C[A[j]] -= 1. k = 4 David Luebke 14 . for j=1 to n C[A[j]] += 1. for i=2 to k C[i] = C[i] + C[i-1]. Work through example: A={4 1 3 4 3}. B.Counting Sort 1 2 3 4 5 6 7 8 9 10 CountingSort(A. k) for i=1 to k C[i]= 0. for j=n downto 1 B[C[A[j]]] = A[j].

B.Counting Sort 1 2 3 4 5 6 7 8 9 10 CountingSort(A. Takes time O(n) for j=n downto 1 B[C[A[j]]] = A[j]. k) for i=1 to k Takes time O(k) C[i]= 0. What will be the running time? David Luebke 15 . for i=2 to k C[i] = C[i] + C[i-1]. C[A[j]] -= 1. for j=1 to n C[A[j]] += 1.

there are no comparisons at all!) Notice that this algorithm is stable But sorting is Ω(n lg n)! David Luebke 16 .Counting Sort Total time: O(n + k) Usually. k = O(n) Thus counting sort runs in O(n) time No contradiction--this is not a comparison sort (in fact.

Counting Sort Cool! Why don’t we always use counting sort? Because it depends on range k of elements Could we use counting sort to sort 32 bit integers? Why or why not? Answer: no.294. k too large (232 = 4.967.296) David Luebke 17 .

Counting Sort How did IBM get rich originally? Answer: punched card readers for census tabulation in early 1900’s. a card sorter that could sort cards into different bins Each column can be punched in 12 places Decimal digits use 10 places Problem: only one column can be sorted on at a time 18 David Luebke . In particular.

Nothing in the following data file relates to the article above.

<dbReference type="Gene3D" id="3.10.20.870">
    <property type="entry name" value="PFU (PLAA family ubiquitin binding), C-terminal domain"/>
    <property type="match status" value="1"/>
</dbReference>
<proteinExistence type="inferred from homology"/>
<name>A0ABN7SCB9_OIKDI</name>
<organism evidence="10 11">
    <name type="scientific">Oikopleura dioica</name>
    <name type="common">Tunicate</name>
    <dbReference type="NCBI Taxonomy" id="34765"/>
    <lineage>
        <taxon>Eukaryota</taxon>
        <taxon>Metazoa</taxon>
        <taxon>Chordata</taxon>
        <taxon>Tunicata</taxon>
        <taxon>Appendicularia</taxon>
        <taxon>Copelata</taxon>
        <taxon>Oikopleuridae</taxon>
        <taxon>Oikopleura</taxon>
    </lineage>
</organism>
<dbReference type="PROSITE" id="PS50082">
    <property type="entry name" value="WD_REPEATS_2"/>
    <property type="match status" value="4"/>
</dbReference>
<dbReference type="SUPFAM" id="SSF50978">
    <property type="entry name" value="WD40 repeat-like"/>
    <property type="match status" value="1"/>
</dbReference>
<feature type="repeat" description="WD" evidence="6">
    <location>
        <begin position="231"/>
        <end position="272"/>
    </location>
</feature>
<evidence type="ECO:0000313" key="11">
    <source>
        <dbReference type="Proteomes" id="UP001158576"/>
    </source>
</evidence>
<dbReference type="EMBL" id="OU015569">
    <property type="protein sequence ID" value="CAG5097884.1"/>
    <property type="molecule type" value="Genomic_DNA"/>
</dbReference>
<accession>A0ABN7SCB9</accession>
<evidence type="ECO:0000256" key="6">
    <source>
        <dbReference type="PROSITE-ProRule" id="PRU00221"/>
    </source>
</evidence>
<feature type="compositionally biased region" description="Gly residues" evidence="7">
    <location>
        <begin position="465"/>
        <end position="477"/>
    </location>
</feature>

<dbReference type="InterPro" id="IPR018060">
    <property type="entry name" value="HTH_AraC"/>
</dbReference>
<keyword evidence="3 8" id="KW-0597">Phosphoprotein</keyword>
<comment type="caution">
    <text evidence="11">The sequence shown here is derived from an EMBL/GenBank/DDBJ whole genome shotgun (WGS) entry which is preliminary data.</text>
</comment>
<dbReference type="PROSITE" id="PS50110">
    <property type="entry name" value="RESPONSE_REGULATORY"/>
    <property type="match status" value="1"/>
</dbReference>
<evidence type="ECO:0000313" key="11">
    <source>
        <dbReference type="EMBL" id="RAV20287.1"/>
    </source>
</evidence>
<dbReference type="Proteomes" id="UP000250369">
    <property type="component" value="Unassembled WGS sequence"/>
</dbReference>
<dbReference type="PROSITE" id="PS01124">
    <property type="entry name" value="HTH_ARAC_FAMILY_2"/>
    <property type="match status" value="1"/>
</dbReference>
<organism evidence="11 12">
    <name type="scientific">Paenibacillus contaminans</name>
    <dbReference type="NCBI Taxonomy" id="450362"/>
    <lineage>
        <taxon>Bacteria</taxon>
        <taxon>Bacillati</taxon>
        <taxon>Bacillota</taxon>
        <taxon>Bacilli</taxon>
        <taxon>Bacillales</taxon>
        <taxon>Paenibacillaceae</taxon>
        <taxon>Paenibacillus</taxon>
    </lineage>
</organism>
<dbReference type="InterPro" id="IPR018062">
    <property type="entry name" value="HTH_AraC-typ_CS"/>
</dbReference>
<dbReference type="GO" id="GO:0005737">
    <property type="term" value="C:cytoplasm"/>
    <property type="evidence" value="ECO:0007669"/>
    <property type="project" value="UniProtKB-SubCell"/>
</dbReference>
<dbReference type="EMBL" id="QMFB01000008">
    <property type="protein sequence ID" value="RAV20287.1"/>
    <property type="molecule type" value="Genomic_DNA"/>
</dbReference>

then the second msd. you might sort on the most significant digit. d) for i=1 to d StableSort(A) on digit i Example: Fig 9.Radix Sort Intuitively.3 19 David Luebke . etc. Problem: lots of intermediate piles of cards (read: scratch arrays) to keep track of Key idea: sort the least significant digit first RadixSort(A.

numbers are already sorted on the digits. ordering numbers by that digit is correct (lower-order digits irrelevant) If they are the same. the . Since we use a stable David lower-order Luebke 20 sort.Radix Sort Can we prove it will work? Sketch of an inductive argument (induction on the number of passes): Assume lower-order digits {j: j<i}are sorted Show that sorting next digit i leaves array correctly sorted If two digits at position i are different.

k Time: O(n + k) Each pass over n numbers with d digits takes time O(n+k).. so total time O(dn+dk) When d is constant and k=O(n). takes O(n) time How many bits in a computer word? David Luebke 21 .Radix Sort What sort will we use to sort on digits? Counting sort is obvious choice: Sort n numbers on digits that range from 1.

Radix Sort Problem: sort 1 million 64-bit numbers Treat as four-digit radix 216 numbers Can sort in just four passes with radix sort! Compares well with typical O(n lg n) comparison sort Requires approx lg n = 20 operations per number being sorted So why would we ever use anything but radix sort? David Luebke 22 .

O(n)) Simple to code A good choice To think about: Can radix sort be used on floating-point numbers? David Luebke 23 .Radix Sort In general.. radix sort based on counting sort is Fast Asymptotically fast (i.e.

The End David Luebke 24 .